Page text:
Although though the 2023 Formula 1 season has not yet begun, McLaren appears to be entering the next season on a very shaky foundation.
Formula 1 is under a lot of pressure heading into this new season of racing because it needs to be far more competitive than what we saw in 2022 when Red Bull won 17 of the 22 grand prix races en route to a commanding title double.
The second season with these ground-effect cars must represent a significant step towards that goal, especially in light of all the rhetoric about how the new Technical Rules, along with the budget cap and R&D scale, will offer us a much more competitive Formula 1.
The goal of these adjustments is to help teams like McLaren, who have been fighting at the front of the midfield for a while now, take that vital step and resume fighting for victories and titles, but 2022 already put a dent in their hopes.
It was a bit of a letdown when McLaren only managed one P3 result in 2022, falling to P5 in the final Constructors’ standings after winning a race in 2021 with that unforgettable Monza one-two and collecting five podiums total.
The last thing a team needed was to go backwards at the beginning of a new regulation age for winning, and the McLaren camp’s recent comments ahead of the 2023 season do little to change that.
It was unsettling to hear McLaren acknowledge that they are not totally satisfied with the current state of their new F1 car as they celebrate their 60th anniversary with the naming of the MCL60, a McLaren challenger that should be taking the team on the up and using the lessons learnt from 2022.
“There’s some areas of the car that will be interested by development in the early stage of the season,” McLaren team boss Andrea Stella said at the MCL60 launch. “We are happy… not entirely happy for what is the launch car but optimistic that it should take a good step soon.”
Naturally, the manager is attempting to paint a positive picture, but it’s not a good omen that McLaren is already discussing the need for improvement so early in the season. Teams typically speak up their successes at this time and become giddy about shakedown runs that go off without a hitch.
Stella’s remarks turned even more troubling when he mentioned how McLaren missed important performance advantages.
“I think while we are happy with the development of the car in most of the areas, there are some areas which we realised a little late into the development some really strong directions,” he said. “So, not necessarily we will be able to capitalise on these directions in the very short term, and that’s why I also talk about the developments coming just after the start of the season.”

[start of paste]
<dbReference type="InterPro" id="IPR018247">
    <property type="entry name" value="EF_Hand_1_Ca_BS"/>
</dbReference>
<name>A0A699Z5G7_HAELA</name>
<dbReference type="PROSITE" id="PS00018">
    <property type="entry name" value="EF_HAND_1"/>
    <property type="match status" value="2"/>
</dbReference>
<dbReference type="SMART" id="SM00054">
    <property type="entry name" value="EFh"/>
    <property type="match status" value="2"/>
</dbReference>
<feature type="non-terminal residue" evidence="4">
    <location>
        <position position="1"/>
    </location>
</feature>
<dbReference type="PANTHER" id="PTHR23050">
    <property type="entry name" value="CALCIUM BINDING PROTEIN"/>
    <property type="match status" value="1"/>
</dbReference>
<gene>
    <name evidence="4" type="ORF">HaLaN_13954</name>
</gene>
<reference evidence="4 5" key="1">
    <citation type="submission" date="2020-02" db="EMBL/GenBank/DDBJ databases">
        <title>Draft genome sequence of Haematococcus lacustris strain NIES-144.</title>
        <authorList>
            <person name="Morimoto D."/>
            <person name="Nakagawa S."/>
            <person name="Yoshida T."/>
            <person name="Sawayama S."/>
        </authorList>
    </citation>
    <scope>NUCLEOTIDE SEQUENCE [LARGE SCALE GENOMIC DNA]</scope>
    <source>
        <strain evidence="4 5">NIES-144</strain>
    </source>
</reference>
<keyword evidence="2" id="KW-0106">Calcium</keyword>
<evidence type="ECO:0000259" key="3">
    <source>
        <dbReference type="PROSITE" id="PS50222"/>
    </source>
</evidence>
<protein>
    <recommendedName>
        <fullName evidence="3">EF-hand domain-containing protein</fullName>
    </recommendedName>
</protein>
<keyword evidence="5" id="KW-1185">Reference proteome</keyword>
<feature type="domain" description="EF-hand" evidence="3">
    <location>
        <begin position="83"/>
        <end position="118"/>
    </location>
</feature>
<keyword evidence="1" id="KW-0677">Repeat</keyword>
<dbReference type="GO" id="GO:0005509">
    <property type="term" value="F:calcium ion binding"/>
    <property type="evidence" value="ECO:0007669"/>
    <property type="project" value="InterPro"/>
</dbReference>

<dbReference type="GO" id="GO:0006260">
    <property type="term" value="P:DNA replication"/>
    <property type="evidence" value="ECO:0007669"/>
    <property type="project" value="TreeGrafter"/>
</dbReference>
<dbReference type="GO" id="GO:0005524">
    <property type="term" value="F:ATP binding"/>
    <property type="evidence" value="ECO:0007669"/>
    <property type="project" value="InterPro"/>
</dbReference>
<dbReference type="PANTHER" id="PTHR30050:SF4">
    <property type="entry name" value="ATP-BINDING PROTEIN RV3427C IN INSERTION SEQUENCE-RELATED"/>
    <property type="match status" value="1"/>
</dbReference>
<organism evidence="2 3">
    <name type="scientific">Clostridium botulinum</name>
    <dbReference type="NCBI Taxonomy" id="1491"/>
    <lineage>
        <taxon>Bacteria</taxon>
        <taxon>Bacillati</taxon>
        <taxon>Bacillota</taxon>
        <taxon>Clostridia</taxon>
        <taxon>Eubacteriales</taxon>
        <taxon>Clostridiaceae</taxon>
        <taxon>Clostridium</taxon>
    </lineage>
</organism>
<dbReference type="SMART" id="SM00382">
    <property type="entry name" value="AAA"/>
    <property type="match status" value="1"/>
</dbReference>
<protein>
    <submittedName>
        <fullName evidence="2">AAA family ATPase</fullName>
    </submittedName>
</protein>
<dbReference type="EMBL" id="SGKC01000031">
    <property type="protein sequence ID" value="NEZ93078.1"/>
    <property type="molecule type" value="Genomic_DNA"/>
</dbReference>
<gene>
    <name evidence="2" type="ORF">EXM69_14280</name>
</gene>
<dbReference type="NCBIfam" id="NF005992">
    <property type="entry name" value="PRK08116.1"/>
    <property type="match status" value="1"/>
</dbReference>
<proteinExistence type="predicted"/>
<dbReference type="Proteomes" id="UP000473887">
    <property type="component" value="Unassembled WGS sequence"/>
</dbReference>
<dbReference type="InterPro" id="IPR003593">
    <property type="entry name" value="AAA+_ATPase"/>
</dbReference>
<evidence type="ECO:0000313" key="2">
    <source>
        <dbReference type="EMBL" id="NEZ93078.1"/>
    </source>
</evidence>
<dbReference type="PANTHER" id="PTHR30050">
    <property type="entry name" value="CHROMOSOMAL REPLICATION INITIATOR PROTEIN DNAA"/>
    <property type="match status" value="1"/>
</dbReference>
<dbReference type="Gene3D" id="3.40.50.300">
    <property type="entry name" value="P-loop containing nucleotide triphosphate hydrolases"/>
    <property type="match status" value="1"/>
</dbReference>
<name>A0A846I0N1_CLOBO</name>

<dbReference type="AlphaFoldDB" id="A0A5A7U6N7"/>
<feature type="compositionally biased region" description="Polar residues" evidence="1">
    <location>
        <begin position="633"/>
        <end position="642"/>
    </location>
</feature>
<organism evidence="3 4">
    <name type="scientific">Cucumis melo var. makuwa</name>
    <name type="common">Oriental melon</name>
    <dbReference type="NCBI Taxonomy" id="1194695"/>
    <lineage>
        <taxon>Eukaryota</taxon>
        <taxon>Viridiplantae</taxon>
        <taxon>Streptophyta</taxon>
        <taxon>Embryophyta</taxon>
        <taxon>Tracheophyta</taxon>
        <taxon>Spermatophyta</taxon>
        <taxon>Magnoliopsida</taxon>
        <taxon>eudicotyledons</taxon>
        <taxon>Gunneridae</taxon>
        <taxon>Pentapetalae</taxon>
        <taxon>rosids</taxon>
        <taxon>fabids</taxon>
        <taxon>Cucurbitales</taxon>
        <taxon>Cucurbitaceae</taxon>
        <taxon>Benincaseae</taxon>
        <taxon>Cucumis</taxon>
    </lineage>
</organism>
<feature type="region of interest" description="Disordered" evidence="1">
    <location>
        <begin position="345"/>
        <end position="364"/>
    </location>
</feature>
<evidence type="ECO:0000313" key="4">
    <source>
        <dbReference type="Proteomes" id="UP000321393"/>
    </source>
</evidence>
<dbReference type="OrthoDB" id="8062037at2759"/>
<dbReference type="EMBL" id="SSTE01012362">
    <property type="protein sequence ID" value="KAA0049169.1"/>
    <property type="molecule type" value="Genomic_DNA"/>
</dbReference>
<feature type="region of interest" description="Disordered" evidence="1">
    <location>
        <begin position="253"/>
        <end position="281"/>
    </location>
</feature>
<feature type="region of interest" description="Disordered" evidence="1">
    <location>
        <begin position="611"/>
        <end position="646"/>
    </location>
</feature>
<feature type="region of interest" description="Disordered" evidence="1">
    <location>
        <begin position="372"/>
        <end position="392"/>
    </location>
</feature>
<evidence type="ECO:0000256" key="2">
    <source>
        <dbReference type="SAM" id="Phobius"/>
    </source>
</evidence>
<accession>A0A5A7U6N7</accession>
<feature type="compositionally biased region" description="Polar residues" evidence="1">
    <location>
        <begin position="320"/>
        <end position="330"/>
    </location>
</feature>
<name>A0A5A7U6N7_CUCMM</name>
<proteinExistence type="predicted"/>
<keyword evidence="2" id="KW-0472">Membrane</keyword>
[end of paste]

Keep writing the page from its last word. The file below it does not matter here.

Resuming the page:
Even though McLaren’s early advancements do point them in the correct direction, competitors are constantly moving forward, so even if they enter the new season aware that they might be behind the pack, it is not a given that they will rapidly catch up. And if they do have a slow MCL60 at the start of the campaign, that puts the team in another Lando Norris-type situation.
The British driver has put his trust in McLaren and has competed for them since the start of his F1 career in 2019. Last year, he signed a new contract that keeps him with the team through the end of 2025.
He obviously wants to win, though. And this obviously needs to be Norris’ objective given that he is frequently mentioned as a potential future World Champion with the appropriate car.
Norris has confirmed that he does have solid faith in the team, but there is an apparent but. He has made it clear that he wants to be competing for victories in 2024, the same year McLaren predicted their infrastructure would be up to date and they would run out of excuses.
Norris might start to doubt whether McLaren will ever again compete for F1’s top honors if the next step toward doing so is in fact another unsuccessful season.
“I want to believe ’24, ’25 are when you should start to see some bigger changes,” Norris said in an interview with Autosport. “It feels like a long time away. We’ve got the whole year to do, but the beginning of that starts this year.”
Although Norris is under contract with McLaren for an additional few years, this does not imply that competitors cannot swoop in and steal him away. Although there would be a sizable compensation to be paid, Norris, who is 23 years old, is ultimately a secure long-term investment.